stuck a pin through a fly, and fastened it to the
window seat. There it buzzed and whirled round
and round in great pain, while James stood looking
on. The fly suffered much, and tried to get away.

_A pirate who was about to be hanged said that
when he was a boy he always liked to torment flies,
toads, cats, and other animals. ‘Thus his heart grew
hard, until he became a murderer.


WK
SSX C |
A
SEC NN tl
EA \ \ A
CANS
=
SSG

\
\N
NS
Ni
“S

Xs
—
NY N . AN

‘\ IA X’E[









THE DISHONEST BOY.

O you see this boy? His name is Howard,



and he has got into a baggage car to steal.
He feels that it is wrong, and is looking behind
him to see if the gentleman and lady have noticed
him. But God has seen him.

Howard began to be a thief at school, when a
very little boy. He stole pens, pencils, knives, and
other small things. When he grew older, he took
money from the store where he was a clerk. Now
he is called a thief, and no one will employ him.


54 CHILDREN’S PICTURE BOOK.



THE RAGGED BOY.

, Oe ye a ragged fellow this is!”
\ Yes, he is, indeed, and he goes by the

name of “ Ragged Jim.” He always looks just about
the same. Just such a looking boy we used to see
selling papers in the streets. But he did not like
to be ragged: there was no one to care for him.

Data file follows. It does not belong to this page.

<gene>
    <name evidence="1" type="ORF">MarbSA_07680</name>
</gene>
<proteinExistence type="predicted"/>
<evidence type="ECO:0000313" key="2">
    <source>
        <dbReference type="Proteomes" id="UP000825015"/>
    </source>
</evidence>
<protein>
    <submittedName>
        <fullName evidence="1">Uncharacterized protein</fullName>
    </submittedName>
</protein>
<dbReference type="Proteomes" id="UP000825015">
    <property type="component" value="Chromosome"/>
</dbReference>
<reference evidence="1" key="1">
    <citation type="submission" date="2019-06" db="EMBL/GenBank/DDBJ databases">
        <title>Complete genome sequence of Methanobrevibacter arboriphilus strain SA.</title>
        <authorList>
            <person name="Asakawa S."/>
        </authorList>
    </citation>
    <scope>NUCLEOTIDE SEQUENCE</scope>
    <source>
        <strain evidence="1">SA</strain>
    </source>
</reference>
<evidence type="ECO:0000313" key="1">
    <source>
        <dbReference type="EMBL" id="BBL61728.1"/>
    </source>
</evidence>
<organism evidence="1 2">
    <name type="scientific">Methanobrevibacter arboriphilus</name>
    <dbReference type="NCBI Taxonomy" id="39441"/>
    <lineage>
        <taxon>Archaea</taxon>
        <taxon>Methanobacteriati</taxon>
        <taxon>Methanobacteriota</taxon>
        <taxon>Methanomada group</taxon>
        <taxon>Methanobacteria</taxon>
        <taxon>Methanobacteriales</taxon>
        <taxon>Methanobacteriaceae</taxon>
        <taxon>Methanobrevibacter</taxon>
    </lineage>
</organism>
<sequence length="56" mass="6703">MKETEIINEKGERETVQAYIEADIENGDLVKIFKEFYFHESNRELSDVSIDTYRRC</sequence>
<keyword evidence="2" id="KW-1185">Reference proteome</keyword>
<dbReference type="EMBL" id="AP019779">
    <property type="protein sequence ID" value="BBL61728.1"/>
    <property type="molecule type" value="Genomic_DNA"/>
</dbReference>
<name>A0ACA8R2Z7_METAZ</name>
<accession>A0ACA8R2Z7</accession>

After he had sold papers a while, he bought a suit
of clothes for himself, and was as neat and tidy a
boy as any you would wish to.see.
God will help those that help themselves.


~~”

= Ul ee SO

i +

— = =) Ue

-— —"

——

3
|
;
.







THE IDLE BOY.

OES this boy look as though he would ever

AP get his lesson? There he sits at his desk,
half an hour at a time, with his book in his lap,
and crying because his lesson is hard. He is not a
vicious boy; he is only idle. Charley will never be
much of aman. It is too much trouble for him to
study, and too much trouble to work.

There is much in the Bible about work. “Work
while the day lasts.” “The idle soul will suffer
hunger.” “Six days shalt thou labor, and do all
thy work.”

W ork is honorable, but idleness is sinful.




56 CHILDREN’S PICTURE BOOK.



> me

= sr



THE DILIGENT BOY.

NHIS is Robert, the diligent boy. When told
Oe to do any thing, he sets about it at once, and
will not allow other things to take up his time and
make him forget it. His teacher loves him, for he
is one of the best scholars in school.

Robert’s father is dead; so he tries to do all he
can for his mother. She is very happy in her son,